SHELLEY: Well, I’m impressed with the Heart Lock-In Technique which is from the Institute of HeartMath. It’s a simple, two-minute process. When you’re feeling stressed, you close your eyes, and you breathe in and out regularly. Breathe in for seven or eight seconds, and out for eight or nine seconds. You count this out. You’re forcing your heart into a regular rhythm; you’re putting yourself into ‘organisation’ (forcing your heart to be ‘organised’ in its rhythm). You do that for two minutes. And then, if you can, when you breathe in, you think about someone you love, something that you’re grateful for. When you add gratitude to the breathing, it changes your hormones significantly.
Do that for two minutes and you’ll feel the parasympathetic nervous system start to kick in (that’s the ‘brakes’ that come on after you’ve finished with fight-or-flight). Breathing out activates this system. That’s why, when we get stressed, we often sigh. When you give a long, slow, out breath, you calm down a bit, because you’re unconsciously turning off the fight-or-flight reaction.
GV: You are very keen on something you call ‘Restorative Parenting’. Now I’ve heard of restorative justice, but what on earth is restorative parenting?
SHELLEY: The whole ‘restorative’ approach is a very simple, effective way of tackling issues that come our way. Instead of focusing on what ‘crime’ our children have committed and what punishment they deserve, we look at what harm has been done, and how we can fix it. This approach creates a low-stress environment. It puts relationships at the centre, so you end up building trust. Kids know that they’re not going to get into trouble – but there are consequences. So it’s not a ‘soft option’!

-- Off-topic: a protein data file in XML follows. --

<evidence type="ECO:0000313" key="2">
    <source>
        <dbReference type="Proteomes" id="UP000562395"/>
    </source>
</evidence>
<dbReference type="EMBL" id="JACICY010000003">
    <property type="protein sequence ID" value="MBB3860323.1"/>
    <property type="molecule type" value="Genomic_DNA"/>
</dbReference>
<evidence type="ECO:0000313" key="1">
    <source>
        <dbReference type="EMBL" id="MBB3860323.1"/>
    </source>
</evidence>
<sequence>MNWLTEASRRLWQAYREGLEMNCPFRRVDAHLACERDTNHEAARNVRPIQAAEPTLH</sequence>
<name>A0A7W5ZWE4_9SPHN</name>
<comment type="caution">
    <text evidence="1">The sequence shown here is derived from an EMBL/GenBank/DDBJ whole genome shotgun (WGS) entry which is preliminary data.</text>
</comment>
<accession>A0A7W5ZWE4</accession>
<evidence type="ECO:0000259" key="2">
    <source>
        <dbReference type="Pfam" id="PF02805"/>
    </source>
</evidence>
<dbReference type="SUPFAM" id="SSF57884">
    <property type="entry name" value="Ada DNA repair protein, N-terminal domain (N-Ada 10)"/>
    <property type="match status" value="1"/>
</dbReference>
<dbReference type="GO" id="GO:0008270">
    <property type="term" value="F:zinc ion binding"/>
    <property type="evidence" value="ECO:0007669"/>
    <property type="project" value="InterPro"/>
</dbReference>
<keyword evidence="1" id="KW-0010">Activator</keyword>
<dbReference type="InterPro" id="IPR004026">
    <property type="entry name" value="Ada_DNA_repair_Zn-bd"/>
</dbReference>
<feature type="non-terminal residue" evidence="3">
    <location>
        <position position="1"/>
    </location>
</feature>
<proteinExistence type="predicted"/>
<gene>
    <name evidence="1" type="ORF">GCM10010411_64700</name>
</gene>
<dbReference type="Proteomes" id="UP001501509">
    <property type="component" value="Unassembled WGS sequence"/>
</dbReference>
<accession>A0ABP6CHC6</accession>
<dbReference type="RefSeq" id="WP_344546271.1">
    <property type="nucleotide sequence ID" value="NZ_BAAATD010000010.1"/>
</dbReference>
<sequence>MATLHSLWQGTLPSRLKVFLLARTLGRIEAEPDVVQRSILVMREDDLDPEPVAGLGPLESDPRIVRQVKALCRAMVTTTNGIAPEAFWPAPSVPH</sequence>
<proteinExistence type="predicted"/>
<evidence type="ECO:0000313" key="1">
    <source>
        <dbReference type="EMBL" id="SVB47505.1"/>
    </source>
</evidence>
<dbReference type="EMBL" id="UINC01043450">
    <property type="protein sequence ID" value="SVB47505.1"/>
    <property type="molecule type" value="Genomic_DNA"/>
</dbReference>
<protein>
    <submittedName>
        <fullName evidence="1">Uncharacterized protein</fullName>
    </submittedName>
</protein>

For example, let’s say our 17-year-old crashes the car. We don’t rage and fume and shout, “You idiot! Look what you’ve done. I should never have trusted you with the keys!”
Instead, we say, “Okay – the car’s damaged. Thank goodness you’re okay! Now, what needs to happen to make things better?” We talk about it calmly, and he’ll probably agree that, yes, he needs to work to pay off the damage (or the insurance premium) or at the very least make a substantial contribution.
Of course, in order to have a restorative approach, the ‘culprit’ needs to accept responsibility – and agree to whatever steps we all think are necessary to get the car on the road again. And that process can take a while if you’re trying to change your approach from the crime-&-punishment method.
GV: How early can you start with restorative parenting? Would you do it with toddlers?
SHELLEY: Absolutely. You can do it right from the beginning of their lives. When your one-year-old clouts your three-year-old on the head with a toy spade, instead of saying, “No! That’s naughty! Bad boy! You’re going in the naughty corner!” You say, “Oh dear … look, your brother’s crying. He’s hurt. Come with Mummy and let’s get a cold cloth to put on his bump and see if we can make him feel better. Do you remember falling down the steps and hurting your head? Well, that’s how Billy’s feeling!”
So, right from the beginning we concentrate on what has happened, and what we need to do to put things right. How can we make sure it doesn’t happen again? It avoids fights and yelling and sibling rivalry and “He hit me first!” arguments.
The focus is on the behaviour – not the person. And this really makes a huge difference, because when kids feel shame, they focus on avoiding punishment and not on making things right.
GV: I suspect lots of people just grit their teeth and battle on – living with all kinds of stress, in the belief that it’s simply unavoidable. Do you have any words of comfort? Can you hold out hope?
SHELLEY: I believe we can all make fundamental changes that are simple and profoundly effective. Use the Heart Lock-In technique … consider each reaction to a situation … don’t shame or blame children … get everyone off the stress-motorway!
It starts with us, and it can start today. It’s not rocket science. We’ve just lost touch with what really matters – our relationships. And, really, it’s not hard to find that again.
CHECK OUT SHELLEY’S WEBSITE WWW.SHELLEYDAVIDOW.COM FOR MORE INFO.